To calculate global OTC volumes, I first used Coinmarketcap’s volume from spot BTC/USD exchanges, excluding Transaction Mining exchanges, giving a total of $725 million per day. OTC volumes would therefore amount to $362 million per day. But for the present purpose, what is needed is the fraction corresponding to the ETF’s OTC counterparties, which are US based rather than global. Given that about 60% of US dollars are outside the USA (a relatively stable statistic historically), I assumed that 50% of OTC BTC/USD volume takes place in the USA and the other 50% abroad.
According to research company Tabb Group, the actual size of the OTC bitcoin market is $12 billion per day. That number, which would include all currencies and not just BTC/USD, is considerably larger than the one derived from the information provided by CBOE. If true, this could reinforce the CBOE’s proposal, yet it is unclear how to use this information given it was not part of the CBOE proposal and its source is a non-public research piece. Furthermore, what the SEC cares about is the size of regulated OTC markets, and not just any OTC markets. I will therefore stick to the $362 million estimate derived from the CBOE proposal itself.
Must take Bitmex into account for these calculations as Bitmex is the largest source of bitcoin liquidity, and where price is mostly decided. Furthermore, the SEC considers both spot and derivatives markets relating to an underlying asset as relevant markets, and a surveillance-sharing agreement with any significant regulated market would suffice, regardless of such market being a spot or derivatives market.
The estimated US based BTC/USD OTC volume of $181 million per day (=362/2) represents a market share of 1%, while the ETF’s cryptocurrency exchanges counterparties have a volume of $270 million per day representing a market share of 2%. Therefore the aggregated volume of the ETF’s counterparties would represent 3% of the total USD bitcoin volume.
If adjusting derivatives (futures) volume down by leverage (reducing for example Bitmex’s volume by a factor of 8.5x — full details and assumptions available in the calculations spreadsheet), the aggregated volume of the ETF’s counterparties increases to 5% of the total USD bitcoin volume. Finally, if adjusting by derivatives leverage and eliminating the suspected Transaction Mining exchanges, then the ETF’s counterparties market share increases to 15%.
Even then, would 15% qualify as a “significant market” for the SEC? Note that for the SEC a “significant market” represents a market where there is a reasonable likelihood that a person attempting to manipulate the ETP would also have to trade on that market to successfully manipulate the ETP.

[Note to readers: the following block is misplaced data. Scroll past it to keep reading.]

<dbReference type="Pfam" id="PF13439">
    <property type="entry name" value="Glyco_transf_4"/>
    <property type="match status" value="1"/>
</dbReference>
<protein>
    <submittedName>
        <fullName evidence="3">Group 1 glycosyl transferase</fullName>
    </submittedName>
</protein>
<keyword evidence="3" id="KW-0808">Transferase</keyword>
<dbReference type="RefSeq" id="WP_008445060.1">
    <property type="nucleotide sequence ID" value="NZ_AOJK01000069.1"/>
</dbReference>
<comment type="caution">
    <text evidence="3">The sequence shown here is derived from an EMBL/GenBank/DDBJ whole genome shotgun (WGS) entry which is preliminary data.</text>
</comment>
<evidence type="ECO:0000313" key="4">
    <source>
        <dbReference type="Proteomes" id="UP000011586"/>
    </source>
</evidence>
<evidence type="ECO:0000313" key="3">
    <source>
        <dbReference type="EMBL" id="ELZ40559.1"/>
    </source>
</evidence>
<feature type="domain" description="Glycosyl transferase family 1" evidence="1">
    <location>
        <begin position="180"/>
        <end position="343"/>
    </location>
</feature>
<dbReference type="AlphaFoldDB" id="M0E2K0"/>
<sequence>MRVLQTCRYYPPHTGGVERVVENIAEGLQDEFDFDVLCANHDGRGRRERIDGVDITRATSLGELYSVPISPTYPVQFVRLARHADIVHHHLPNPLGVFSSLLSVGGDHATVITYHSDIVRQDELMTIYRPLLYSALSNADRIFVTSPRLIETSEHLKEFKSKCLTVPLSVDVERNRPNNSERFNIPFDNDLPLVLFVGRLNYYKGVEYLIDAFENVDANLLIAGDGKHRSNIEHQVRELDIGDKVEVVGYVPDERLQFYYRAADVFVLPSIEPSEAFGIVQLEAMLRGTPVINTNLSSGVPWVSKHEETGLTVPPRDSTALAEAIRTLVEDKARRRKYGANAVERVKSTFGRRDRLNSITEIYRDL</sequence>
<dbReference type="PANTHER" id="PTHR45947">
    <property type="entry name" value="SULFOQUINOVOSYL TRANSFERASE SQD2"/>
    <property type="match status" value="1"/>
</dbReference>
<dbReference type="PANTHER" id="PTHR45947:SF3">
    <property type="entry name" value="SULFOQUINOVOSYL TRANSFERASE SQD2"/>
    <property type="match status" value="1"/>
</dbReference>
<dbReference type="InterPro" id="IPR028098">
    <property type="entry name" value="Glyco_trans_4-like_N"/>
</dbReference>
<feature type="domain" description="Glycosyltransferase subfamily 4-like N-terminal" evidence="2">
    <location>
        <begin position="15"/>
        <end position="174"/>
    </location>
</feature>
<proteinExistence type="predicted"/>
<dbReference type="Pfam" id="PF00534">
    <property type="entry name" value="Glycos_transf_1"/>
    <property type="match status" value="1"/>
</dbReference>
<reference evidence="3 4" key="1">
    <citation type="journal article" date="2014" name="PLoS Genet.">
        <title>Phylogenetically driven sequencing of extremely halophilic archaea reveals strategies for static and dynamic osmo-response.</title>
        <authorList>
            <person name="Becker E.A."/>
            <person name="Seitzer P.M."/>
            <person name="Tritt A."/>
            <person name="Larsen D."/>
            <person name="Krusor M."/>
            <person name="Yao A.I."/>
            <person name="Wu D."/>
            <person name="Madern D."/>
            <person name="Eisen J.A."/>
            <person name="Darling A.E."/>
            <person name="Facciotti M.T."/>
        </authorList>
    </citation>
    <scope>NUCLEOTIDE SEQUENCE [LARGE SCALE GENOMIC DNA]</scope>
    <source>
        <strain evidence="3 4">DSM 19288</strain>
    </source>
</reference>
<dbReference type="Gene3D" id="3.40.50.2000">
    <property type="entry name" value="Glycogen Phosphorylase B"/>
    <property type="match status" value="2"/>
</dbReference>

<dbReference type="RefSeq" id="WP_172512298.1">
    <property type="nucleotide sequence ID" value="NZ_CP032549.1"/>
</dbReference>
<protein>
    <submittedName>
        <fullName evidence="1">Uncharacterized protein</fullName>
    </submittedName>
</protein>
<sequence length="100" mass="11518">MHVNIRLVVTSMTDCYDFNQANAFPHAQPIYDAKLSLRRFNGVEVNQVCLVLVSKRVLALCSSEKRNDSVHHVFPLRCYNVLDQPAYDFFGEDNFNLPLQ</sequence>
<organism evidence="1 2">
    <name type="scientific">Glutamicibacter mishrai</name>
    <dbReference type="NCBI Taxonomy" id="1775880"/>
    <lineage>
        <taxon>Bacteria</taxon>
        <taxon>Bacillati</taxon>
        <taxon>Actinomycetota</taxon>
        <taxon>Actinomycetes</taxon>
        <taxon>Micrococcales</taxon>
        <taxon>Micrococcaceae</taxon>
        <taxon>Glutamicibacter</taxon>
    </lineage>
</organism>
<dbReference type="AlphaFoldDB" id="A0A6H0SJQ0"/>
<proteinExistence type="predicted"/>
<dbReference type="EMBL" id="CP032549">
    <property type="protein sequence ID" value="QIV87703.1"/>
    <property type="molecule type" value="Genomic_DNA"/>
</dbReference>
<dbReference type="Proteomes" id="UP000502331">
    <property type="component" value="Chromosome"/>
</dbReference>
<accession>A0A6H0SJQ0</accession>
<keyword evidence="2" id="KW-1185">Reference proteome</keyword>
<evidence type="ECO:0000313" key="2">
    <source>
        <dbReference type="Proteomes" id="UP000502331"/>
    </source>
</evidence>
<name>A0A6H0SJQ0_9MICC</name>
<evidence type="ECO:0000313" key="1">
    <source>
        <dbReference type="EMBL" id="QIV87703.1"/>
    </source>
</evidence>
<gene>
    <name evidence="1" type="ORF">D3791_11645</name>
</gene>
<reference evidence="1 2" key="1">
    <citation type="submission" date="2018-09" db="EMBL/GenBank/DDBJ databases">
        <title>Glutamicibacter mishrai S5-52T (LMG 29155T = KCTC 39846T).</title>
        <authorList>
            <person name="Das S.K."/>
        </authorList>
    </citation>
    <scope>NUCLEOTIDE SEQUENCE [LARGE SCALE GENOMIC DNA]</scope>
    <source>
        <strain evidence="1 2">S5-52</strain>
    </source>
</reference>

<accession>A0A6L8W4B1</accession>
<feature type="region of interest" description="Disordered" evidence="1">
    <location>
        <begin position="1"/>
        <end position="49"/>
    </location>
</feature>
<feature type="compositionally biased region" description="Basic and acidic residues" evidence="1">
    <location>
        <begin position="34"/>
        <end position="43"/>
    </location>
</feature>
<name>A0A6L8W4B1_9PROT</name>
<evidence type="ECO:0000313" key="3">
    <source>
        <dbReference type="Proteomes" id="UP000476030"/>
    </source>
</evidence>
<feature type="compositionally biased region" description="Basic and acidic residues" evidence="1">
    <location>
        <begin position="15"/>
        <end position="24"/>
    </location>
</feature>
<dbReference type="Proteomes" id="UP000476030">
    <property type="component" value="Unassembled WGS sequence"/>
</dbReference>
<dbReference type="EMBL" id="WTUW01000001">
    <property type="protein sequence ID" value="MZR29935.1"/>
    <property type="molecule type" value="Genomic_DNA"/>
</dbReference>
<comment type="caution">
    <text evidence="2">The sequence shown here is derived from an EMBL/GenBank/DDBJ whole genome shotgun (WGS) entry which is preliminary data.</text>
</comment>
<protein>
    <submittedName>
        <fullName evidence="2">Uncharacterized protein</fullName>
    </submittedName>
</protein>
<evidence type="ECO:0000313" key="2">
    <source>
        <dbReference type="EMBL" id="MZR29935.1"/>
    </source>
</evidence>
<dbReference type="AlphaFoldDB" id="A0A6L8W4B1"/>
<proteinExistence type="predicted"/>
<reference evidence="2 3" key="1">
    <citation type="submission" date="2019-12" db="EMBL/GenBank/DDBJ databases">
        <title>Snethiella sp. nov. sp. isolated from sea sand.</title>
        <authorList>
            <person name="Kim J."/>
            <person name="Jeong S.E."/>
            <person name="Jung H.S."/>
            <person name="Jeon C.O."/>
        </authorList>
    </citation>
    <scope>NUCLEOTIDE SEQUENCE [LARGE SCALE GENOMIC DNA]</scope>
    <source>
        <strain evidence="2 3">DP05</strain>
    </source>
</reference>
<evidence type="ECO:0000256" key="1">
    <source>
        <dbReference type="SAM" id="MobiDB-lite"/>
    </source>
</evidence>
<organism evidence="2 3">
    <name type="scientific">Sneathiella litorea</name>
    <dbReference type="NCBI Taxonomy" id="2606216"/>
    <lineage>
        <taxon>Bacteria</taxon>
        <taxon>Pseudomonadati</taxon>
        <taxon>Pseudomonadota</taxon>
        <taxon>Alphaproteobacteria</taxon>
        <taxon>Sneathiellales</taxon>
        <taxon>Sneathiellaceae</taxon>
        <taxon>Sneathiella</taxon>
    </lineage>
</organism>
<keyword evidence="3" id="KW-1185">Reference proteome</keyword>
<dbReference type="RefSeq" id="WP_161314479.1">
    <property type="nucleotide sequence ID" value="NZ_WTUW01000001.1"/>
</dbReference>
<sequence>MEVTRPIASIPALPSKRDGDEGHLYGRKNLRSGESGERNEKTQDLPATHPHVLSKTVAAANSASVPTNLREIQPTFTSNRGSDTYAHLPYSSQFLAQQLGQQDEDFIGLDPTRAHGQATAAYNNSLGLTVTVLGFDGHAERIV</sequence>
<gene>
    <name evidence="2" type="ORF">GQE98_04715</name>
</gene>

According to the SEC:
Bitcoin markets are still not demonstrably resistant to manipulation. Given the CBOE does have surveillance-sharing agreements with regulated markets, it becomes a question of if the SEC considers those markets of significant size. Is there a line in the sand for the SEC as for as size goes?
It is my opinion those markets are not of significant size. Furthermore, those markets are also mostly unregulated beyond complying with AML & KYC requirements (and are thus in a position to refuse data sharing). Finally, the significant markets for bitcoin are still unregulated.
Therefore, even though the CBOE ETF proposal is vastly superior than prior proposals, this should likely not suffice.
Last year two bitcoin futures contracts were listed on CME and CBOE, both CFTC registered exchanges. Both CME and CBOE self-certified that the contract complies with the Commodity Exchange Act (CEA). Self-certifications satisfied the CFTC’s threshold concerns and got the CFTC’s approval. CFTC rules prohibit exchanges from listing contracts susceptible to manipulation and require exchanges to monitor market activity to detect and prevent manipulation in the cash settlement process.
Some may thus argue that the CFTC has determined bitcoin markets are not susceptible to manipulation. Yet the CFTC has stated that the self-certification for bitcoin futures “does NOT provide for … value judgments about the underlying spot market”.
On the rejection of the Winklevoss ETF appeal, the SEC stated “it cannot conclude that actions taken to date by the CFTC determine whether the proposed bitcoin ETP is consistent with the applicable requirements of the
Exchange Act”. This stance is unlikely to change.
Heston Peirce, one of the four SEC commissioners, expressed dissent with the decision to reject the Winklevoss ETF (Bats BZX proposal). One can expect her to support the CBOE proposal as well. Her arguments were the following:
The SEC’s rejection is based on the proposed ETF being “inconsistent with Section 6(b)(5) of the Act, which requires, in part, that the rules of a national securities exchange be “designed to prevent fraudulent and manipulative acts and practices to protect investors and the public interest.” The Commission focuses its decision not on the ETP shares to be listed on the exchange but on the underlying bitcoin spot market…The Commission erroneously reads the requirements of Section 6(b)(5). The disapproval order focuses on the characteristics of the spot market for bitcoin, rather than on the ability of BZX — pursuant to its own rules — to survey trading of and to deter manipulation in the ETP shares listed and traded on BZX. Section 6(b)(5), however… says nothing about looking at underlying markets, as the Commission often has done in its orders.
Let’s then have a look at Section 6(b)(5) of the Exchange Act: